Friday, March 20, 2009

Mexican Elder Tree Care

Mexican Elder Tree (Sambucus mexicana)

You see these trees all around Las Cruces and Southern New Mexico. (Although they do grow in California, Arizona, Texas and the rest of the Southern states).They have bright green foliage early in spring, followed by small clusters of fragrant creamy off white flowers. They have gnarly bark and may look like a large bonsai.
These interesting looking trees provide quick shade and food for birds. They seem to look their best in the cooler months of the year especially when young.

These trees are easily trained into multi or single trunk specimen. You can prune at anytime of year to help keep it's desired shape. It is actually best to prune regularly to avoid cutting back large limbs. They can become quite dense so proper thining may also be neccessary.

They are susceptible to aphids, borers, and powdery mildew. You can prevent the insects with a systemic soil drench or insect spray labelled for aphids. You can treat the powdery mildew with an all purpose fungicide. Powdery mildew will usually occur if the tree has some shade or if there is a long period of very humid or rainy weather. (We should be so lucky.) The bark is quite "pulpy" and will absorb water. With this in mind it is best not to sprinkle or wet the bark so make sure your sprinking system does not hit the bark with its spray. If this happens the bark may begin to swell and peel off the tree.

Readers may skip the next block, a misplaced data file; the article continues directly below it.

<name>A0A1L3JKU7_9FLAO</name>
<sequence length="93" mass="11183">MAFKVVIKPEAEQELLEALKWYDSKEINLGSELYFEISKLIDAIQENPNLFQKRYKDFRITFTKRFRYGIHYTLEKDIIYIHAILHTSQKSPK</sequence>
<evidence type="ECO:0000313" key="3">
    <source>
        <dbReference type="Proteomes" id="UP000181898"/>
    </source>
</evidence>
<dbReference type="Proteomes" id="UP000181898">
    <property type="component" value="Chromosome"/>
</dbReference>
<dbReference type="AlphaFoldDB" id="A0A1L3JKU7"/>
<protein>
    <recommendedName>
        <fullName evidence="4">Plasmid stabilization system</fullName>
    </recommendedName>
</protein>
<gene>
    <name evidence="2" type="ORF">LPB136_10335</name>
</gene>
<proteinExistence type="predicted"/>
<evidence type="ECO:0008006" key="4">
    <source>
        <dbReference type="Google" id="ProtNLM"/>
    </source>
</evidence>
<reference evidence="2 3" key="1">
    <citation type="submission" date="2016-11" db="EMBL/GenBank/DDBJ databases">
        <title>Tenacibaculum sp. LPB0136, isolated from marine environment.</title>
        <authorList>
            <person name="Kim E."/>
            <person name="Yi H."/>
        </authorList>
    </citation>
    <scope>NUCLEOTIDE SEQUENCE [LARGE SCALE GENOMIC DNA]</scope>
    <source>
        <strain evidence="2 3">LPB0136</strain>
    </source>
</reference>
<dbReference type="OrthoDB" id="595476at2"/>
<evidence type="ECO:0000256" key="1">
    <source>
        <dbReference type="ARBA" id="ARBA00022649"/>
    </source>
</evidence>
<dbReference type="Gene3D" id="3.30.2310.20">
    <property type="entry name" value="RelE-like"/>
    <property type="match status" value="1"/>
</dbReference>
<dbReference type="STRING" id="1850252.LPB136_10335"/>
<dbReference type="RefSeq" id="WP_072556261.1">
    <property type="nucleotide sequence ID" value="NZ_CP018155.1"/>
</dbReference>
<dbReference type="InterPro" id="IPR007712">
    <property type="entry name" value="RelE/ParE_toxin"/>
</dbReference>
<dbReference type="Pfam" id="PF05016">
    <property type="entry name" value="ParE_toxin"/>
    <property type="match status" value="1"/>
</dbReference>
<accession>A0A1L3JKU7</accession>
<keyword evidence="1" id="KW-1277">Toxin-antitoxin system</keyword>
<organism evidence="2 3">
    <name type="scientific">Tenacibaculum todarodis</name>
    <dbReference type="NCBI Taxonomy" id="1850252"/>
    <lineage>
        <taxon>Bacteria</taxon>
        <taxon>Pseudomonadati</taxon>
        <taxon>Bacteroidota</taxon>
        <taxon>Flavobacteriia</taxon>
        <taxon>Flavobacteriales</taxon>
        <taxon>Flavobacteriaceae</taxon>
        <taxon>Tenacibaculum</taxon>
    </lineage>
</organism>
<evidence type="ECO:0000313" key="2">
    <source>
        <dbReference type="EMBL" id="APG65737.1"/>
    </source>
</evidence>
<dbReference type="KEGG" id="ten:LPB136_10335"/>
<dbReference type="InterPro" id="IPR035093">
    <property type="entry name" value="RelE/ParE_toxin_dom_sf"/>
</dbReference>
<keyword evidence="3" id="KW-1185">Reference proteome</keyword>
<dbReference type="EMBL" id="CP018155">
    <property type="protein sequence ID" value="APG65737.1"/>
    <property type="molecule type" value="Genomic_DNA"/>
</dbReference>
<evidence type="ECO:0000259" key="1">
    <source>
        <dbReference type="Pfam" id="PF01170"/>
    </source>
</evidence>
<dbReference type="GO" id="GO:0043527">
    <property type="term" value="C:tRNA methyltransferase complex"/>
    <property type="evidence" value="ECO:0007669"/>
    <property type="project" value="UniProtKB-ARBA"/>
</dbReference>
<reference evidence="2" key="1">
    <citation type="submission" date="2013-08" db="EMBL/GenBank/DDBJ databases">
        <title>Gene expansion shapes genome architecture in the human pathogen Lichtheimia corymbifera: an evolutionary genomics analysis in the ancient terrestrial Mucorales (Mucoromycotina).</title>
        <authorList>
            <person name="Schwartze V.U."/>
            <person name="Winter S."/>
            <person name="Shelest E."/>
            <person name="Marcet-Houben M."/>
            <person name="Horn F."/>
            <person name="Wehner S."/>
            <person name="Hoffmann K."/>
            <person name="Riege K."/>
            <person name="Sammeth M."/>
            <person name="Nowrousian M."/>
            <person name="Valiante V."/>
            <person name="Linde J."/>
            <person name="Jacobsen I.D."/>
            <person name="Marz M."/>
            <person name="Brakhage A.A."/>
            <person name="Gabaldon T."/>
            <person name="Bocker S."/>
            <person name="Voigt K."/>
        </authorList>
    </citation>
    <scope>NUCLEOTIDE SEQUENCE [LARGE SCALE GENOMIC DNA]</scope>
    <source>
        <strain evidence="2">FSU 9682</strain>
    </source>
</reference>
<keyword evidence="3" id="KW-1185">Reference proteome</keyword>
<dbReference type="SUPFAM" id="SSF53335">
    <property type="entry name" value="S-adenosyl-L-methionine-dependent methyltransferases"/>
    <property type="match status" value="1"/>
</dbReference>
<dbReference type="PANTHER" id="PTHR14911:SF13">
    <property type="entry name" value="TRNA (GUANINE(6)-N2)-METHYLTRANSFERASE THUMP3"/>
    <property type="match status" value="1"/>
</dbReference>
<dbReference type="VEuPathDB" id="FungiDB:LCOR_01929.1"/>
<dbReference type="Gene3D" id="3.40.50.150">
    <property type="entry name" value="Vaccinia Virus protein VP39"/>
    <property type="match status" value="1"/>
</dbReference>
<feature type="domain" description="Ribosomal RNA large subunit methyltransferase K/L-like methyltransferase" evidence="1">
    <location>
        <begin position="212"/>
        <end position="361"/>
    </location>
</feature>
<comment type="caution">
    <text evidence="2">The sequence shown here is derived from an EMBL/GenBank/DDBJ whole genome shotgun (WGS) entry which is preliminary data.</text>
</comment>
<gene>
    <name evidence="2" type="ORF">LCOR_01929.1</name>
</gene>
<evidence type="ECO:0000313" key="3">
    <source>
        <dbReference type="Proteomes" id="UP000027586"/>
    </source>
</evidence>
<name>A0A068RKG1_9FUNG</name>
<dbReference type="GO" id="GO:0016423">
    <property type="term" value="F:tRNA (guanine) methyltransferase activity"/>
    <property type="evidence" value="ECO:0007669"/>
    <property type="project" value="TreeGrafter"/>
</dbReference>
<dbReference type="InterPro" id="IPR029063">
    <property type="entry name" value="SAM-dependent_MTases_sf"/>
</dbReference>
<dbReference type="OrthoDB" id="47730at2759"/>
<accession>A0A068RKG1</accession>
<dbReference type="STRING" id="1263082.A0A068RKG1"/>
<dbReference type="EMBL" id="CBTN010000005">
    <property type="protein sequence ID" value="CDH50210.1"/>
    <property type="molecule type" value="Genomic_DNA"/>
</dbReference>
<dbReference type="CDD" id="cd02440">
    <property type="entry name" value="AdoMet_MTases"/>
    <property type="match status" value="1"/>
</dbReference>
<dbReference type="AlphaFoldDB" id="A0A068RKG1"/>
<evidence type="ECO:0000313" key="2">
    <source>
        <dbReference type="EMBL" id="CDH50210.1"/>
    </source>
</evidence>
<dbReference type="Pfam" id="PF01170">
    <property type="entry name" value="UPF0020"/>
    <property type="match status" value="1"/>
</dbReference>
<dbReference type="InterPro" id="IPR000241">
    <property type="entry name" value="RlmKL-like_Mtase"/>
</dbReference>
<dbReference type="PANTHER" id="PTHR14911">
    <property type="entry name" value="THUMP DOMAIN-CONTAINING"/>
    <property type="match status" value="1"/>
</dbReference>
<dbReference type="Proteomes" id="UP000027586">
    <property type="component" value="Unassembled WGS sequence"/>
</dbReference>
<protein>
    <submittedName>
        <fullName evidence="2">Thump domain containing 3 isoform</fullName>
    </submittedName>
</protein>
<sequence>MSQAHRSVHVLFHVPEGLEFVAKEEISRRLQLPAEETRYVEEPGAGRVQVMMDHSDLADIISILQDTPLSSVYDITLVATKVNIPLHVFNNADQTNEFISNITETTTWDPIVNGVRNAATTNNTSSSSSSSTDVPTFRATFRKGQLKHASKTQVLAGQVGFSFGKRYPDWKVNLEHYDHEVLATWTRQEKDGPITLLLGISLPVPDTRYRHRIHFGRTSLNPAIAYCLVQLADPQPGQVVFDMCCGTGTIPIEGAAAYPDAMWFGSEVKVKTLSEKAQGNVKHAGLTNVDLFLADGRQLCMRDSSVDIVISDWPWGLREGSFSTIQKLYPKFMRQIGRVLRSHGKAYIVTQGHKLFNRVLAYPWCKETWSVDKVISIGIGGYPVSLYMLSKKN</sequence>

Mexican Elder trees go "dormant" during the heat of the summer. This is when they look their worst. Feeding them late in spring or early summer is crucial to minimizing the effects of it's "summer dormancy". Don't give up, if they don't look quite healthy. The first few years this is normal, and the tree will look great upon the return of cooler weather. As they mature the trees seem to take the summer heat better.

Although these trees can produce quite a bit of litter, leaves, flower petals, and berries throughout the year, it's quick shade production and beauty make up for it.

Mexican Elder Tree Photo

Gary Guzman